Submitted by: GBCHealth
Posted: Jun 09, 2008 – 11:25 AM EST
Jun. 09 /CSRwire/ - - June 9, 2008 - A powerful package of business actions, seen as the harbinger of a new phase in the fight against HIV/AIDS, tuberculosis, and malaria, kicfks off in New York on June 9.
"The evolution of business' role as an active partner in the fight has reached a point at which a major, world-changing breakthrough is possible," says John Tedstrom, executive director of a Coalition of more than 225 companies globally.
The build-up in resources and increased focus has to be about more than funding. The critical factor going forward is to do a better job of matching specific business infrastructure and talents to gaps in the fight, and then have business be an active partner on the ground. This has been happening in many ways, but the scaling-up requires moving from isolated partnering to globally- and nationally-coordinated partnering.
"In past years, we've said we're losing the fight," says Tedstrom. "Sadly, that's still true. But what we do and how we do it has been evolving for years. Not fast enough, but still evolving.
"My message: Seize the moment. The way to do this is coordination-smart, strong partnerships at all levels. And make those partnerships work. Let's make them work wonders.
"The Coalition itself has been building for years, just as business action has been maturing. We're strong on the fundamentals. Here are three ways we are, right now, building on those fundamentals in the most ambitious set of partnerships ever launched by the Coalition."
The Coalition-the corporate sector-in and extraordinary partnership with UNAIDS, the Global Fund, and the special envoys for both TB and malaria-are teaming on a global scale that will solve a major impediment to success.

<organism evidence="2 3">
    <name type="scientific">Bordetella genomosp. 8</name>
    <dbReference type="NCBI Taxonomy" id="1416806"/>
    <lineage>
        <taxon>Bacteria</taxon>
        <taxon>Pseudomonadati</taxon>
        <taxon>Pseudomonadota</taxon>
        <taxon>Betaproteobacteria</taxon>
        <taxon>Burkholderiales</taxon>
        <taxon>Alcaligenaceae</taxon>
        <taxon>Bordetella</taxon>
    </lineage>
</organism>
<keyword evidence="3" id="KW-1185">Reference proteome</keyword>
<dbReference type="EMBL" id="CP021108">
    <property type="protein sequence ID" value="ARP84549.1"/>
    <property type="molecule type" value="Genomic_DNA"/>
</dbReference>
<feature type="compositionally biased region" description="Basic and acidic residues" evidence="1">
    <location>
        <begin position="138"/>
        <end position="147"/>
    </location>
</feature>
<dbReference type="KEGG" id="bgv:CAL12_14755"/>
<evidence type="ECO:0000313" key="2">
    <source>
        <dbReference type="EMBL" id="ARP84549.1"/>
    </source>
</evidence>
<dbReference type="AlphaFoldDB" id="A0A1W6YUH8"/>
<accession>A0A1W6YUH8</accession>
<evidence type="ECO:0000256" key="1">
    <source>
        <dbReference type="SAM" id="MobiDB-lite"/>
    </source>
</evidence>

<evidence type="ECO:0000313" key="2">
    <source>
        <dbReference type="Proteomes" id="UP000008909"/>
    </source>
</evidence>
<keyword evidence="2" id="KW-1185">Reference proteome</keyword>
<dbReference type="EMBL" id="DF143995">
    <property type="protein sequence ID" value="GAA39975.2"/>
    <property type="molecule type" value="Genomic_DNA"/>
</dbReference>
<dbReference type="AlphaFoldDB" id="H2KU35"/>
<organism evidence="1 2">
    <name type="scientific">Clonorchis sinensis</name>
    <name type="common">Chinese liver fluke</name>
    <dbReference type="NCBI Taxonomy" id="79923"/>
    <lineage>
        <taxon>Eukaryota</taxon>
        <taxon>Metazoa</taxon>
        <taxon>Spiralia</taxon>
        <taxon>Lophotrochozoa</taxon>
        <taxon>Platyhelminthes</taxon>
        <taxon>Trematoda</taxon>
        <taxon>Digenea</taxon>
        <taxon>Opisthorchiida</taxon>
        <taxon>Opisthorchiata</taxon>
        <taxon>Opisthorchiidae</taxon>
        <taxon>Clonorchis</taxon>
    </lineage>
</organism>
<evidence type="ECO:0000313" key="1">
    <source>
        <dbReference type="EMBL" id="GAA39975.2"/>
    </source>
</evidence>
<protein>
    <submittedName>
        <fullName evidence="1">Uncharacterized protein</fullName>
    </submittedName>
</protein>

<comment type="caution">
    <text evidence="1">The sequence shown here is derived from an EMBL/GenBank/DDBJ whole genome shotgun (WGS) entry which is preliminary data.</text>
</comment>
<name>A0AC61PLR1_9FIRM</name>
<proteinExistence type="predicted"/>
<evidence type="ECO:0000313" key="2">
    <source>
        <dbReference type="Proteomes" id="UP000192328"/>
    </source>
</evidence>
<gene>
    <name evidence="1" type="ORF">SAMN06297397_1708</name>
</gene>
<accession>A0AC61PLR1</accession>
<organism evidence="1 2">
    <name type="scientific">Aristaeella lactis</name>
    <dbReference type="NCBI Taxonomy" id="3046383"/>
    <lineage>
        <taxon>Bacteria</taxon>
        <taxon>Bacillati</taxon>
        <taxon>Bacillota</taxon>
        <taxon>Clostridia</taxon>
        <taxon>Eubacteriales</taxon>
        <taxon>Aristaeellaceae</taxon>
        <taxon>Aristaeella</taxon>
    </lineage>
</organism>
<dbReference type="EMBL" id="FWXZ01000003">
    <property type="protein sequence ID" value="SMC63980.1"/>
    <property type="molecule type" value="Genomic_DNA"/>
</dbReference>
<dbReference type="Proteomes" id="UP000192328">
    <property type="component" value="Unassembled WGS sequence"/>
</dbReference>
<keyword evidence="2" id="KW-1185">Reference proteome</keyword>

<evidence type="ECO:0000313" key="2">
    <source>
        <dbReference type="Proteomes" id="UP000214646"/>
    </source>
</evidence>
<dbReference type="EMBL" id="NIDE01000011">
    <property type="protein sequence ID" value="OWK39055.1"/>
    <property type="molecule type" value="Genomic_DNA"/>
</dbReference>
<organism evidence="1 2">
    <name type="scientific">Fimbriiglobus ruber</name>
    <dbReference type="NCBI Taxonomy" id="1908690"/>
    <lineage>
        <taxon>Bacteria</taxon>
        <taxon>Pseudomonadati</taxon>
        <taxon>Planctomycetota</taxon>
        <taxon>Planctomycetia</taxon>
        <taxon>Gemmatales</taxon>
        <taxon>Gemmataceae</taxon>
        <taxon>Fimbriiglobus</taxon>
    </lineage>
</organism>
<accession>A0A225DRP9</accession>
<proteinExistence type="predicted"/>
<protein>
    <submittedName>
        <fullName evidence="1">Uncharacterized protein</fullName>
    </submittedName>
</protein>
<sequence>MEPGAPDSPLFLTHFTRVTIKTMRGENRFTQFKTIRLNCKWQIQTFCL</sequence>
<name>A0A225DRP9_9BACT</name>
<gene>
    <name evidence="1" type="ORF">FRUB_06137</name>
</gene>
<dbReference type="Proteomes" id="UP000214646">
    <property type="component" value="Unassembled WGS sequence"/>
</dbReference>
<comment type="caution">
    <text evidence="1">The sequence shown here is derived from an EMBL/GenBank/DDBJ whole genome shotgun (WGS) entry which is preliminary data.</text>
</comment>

"We are getting to work to develop a roadmap for business that will chart the way to a cost-effective, results-intensive engagement to turn the corner in our fight, Tedstrom says. "It will identify the gaps in technology, resources, infrastructure, and know-how that business can, in concert with key partners, fill and in so doing make the right difference in the right places at the right time. We will deliver the roadmap to the Secretary-General on World AIDS Day, 2009, and will begin work the next day to mobilize business in a bigger, more strategic, coordinated, and effective way. Between now and then, this collaboration will inform nearer-term actions."
The first of the Coalition's critical-action teams-announced in December and known as Impact Initiatives-will be in full swing within three months. Tedstrom announced the Impact Initiative that will happen in Kenya, and noted that a partnership in China among the private sector and the Chinese government on AIDS education is also gearing up.
"A couple of weeks ago, the Coalition signed a strategic partnership with the government of Kenya that will allow us, in partnership with member companies and including AMPATH, to dramatically scale up HIV testing by going to the homes of more than 2 million Kenyans," Tedstrom reports. "The partnership will, during these visits, also provide TB screening, insecticide-treated bed nets, and medications for worm infestations."
Finally, the Coalition is tightening the business-sector integration into the fight against malaria.
"Business is taking a major step to integrate itself in a big way into the UN's fight against malaria," Tedstrom announced. "The Coalition is joining forces with the New York Stock Exchange, the UN Foundation, and Malaria No More to help close the bed net gap by the end of 2010, and to help make sure that goal is real and delivered on. We will create a movement of our members to provide up to 10 million bed nets and deliver them to people who need them as quickly as humanly possible.
"These new partnerships represent a hugely important beginning to a new era that takes our work to the next level, and deepens our impact on lives around the world."
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